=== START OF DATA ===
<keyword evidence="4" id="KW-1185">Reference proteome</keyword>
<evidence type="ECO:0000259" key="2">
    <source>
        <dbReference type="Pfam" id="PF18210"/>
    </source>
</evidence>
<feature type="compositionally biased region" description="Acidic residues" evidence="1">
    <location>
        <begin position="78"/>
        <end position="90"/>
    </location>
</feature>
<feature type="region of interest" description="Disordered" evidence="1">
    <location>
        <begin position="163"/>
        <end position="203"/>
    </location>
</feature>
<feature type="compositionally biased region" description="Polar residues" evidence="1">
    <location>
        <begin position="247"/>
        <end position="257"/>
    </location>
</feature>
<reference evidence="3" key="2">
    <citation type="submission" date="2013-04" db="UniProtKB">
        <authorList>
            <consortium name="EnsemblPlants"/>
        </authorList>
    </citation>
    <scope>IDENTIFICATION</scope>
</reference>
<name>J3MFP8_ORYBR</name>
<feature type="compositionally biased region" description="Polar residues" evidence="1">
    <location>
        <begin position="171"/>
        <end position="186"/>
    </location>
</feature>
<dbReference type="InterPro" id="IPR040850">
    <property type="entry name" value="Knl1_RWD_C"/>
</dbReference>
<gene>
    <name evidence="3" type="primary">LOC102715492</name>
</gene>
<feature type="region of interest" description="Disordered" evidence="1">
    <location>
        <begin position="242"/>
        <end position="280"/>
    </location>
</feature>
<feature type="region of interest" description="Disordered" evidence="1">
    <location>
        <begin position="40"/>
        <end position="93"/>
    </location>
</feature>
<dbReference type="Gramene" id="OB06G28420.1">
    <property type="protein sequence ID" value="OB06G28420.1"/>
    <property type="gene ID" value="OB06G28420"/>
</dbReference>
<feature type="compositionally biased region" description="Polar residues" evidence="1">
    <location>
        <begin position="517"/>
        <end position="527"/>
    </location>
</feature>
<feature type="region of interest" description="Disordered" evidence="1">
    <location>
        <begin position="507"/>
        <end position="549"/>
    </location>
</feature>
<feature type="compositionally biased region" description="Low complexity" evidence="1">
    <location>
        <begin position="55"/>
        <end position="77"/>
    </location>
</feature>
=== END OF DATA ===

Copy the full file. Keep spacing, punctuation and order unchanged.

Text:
<keyword evidence="4" id="KW-1185">Reference proteome</keyword>
<evidence type="ECO:0000259" key="2">
    <source>
        <dbReference type="Pfam" id="PF18210"/>
    </source>
</evidence>
<feature type="compositionally biased region" description="Acidic residues" evidence="1">
    <location>
        <begin position="78"/>
        <end position="90"/>
    </location>
</feature>
<feature type="region of interest" description="Disordered" evidence="1">
    <location>
        <begin position="163"/>
        <end position="203"/>
    </location>
</feature>
<feature type="compositionally biased region" description="Polar residues" evidence="1">
    <location>
        <begin position="247"/>
        <end position="257"/>
    </location>
</feature>
<reference evidence="3" key="2">
    <citation type="submission" date="2013-04" db="UniProtKB">
        <authorList>
            <consortium name="EnsemblPlants"/>
        </authorList>
    </citation>
    <scope>IDENTIFICATION</scope>
</reference>
<name>J3MFP8_ORYBR</name>
<feature type="compositionally biased region" description="Polar residues" evidence="1">
    <location>
        <begin position="171"/>
        <end position="186"/>
    </location>
</feature>
<dbReference type="InterPro" id="IPR040850">
    <property type="entry name" value="Knl1_RWD_C"/>
</dbReference>
<gene>
    <name evidence="3" type="primary">LOC102715492</name>
</gene>
<feature type="region of interest" description="Disordered" evidence="1">
    <location>
        <begin position="242"/>
        <end position="280"/>
    </location>
</feature>
<feature type="region of interest" description="Disordered" evidence="1">
    <location>
        <begin position="40"/>
        <end position="93"/>
    </location>
</feature>
<dbReference type="Gramene" id="OB06G28420.1">
    <property type="protein sequence ID" value="OB06G28420.1"/>
    <property type="gene ID" value="OB06G28420"/>
</dbReference>
<feature type="compositionally biased region" description="Polar residues" evidence="1">
    <location>
        <begin position="517"/>
        <end position="527"/>
    </location>
</feature>
<feature type="region of interest" description="Disordered" evidence="1">
    <location>
        <begin position="507"/>
        <end position="549"/>
    </location>
</feature>
<feature type="compositionally biased region" description="Low complexity" evidence="1">
    <location>
        <begin position="55"/>
        <end position="77"/>
    </location>
</feature>